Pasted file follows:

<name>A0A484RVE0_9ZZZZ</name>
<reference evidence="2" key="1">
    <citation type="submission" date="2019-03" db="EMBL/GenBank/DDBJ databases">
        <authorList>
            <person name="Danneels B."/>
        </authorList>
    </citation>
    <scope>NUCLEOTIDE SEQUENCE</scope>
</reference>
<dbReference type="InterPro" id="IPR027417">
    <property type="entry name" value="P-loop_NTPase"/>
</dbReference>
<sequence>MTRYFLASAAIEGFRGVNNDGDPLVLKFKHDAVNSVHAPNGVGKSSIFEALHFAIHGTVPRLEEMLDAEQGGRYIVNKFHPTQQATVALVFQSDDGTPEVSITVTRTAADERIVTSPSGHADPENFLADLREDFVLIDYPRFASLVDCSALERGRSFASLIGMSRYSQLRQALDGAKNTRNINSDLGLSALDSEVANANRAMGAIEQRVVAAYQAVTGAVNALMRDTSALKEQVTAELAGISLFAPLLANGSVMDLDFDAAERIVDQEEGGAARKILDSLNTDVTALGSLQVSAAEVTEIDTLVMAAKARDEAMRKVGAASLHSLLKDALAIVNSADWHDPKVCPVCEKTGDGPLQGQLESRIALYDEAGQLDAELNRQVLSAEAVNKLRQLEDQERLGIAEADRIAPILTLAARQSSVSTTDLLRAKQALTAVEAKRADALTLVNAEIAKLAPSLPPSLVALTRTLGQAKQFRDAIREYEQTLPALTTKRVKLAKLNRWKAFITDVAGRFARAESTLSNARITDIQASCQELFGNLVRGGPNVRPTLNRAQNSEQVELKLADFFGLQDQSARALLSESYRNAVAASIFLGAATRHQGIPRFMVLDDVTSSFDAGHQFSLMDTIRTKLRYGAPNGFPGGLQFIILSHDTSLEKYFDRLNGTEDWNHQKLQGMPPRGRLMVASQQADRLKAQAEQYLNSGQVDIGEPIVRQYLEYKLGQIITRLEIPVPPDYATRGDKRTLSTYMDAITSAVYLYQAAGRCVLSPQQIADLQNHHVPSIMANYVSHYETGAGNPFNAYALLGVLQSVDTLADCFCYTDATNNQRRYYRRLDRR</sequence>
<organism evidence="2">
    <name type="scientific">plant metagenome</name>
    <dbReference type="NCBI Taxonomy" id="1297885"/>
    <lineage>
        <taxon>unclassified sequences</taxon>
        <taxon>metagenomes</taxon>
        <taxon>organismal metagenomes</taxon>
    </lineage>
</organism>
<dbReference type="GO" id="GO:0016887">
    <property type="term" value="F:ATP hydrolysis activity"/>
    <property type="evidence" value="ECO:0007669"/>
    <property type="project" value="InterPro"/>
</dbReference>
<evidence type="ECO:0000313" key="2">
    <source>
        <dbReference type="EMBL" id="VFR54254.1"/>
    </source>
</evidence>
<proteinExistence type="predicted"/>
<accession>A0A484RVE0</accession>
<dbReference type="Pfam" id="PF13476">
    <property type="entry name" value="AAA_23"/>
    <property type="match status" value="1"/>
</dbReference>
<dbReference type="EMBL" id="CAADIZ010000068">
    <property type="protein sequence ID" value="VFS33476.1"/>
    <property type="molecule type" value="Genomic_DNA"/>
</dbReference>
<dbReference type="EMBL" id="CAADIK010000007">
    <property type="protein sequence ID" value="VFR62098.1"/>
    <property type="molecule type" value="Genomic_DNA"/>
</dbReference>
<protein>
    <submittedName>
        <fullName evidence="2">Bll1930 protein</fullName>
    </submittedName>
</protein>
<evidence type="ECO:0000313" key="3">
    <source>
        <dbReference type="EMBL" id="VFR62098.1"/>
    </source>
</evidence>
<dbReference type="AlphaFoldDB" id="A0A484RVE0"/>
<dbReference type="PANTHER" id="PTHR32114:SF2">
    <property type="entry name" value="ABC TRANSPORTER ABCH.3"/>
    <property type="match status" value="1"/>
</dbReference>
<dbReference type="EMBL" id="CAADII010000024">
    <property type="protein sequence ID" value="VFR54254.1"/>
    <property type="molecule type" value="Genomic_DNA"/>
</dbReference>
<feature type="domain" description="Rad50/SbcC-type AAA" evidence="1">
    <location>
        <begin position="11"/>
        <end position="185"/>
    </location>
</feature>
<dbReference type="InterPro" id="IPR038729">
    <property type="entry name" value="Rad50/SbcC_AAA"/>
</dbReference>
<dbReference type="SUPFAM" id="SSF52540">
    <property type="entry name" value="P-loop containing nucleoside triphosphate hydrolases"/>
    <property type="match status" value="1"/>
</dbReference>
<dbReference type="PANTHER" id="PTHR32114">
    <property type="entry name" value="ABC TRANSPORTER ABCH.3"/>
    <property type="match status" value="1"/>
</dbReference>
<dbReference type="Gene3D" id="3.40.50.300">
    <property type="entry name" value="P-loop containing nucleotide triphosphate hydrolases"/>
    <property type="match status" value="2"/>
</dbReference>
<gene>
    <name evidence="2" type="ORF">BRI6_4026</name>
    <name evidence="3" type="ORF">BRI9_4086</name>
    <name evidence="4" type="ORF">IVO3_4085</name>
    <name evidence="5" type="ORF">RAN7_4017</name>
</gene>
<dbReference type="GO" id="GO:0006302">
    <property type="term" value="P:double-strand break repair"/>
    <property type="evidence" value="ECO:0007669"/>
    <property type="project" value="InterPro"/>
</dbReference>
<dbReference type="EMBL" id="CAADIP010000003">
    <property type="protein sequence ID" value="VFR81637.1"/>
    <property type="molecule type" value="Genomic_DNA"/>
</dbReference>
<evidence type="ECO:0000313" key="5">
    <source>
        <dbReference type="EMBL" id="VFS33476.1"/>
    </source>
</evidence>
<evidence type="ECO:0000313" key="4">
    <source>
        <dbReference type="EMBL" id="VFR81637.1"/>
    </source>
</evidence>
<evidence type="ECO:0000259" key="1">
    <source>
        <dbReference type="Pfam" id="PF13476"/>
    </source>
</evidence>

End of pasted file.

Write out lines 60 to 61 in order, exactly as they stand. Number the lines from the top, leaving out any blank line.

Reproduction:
    <property type="match status" value="1"/>
</dbReference>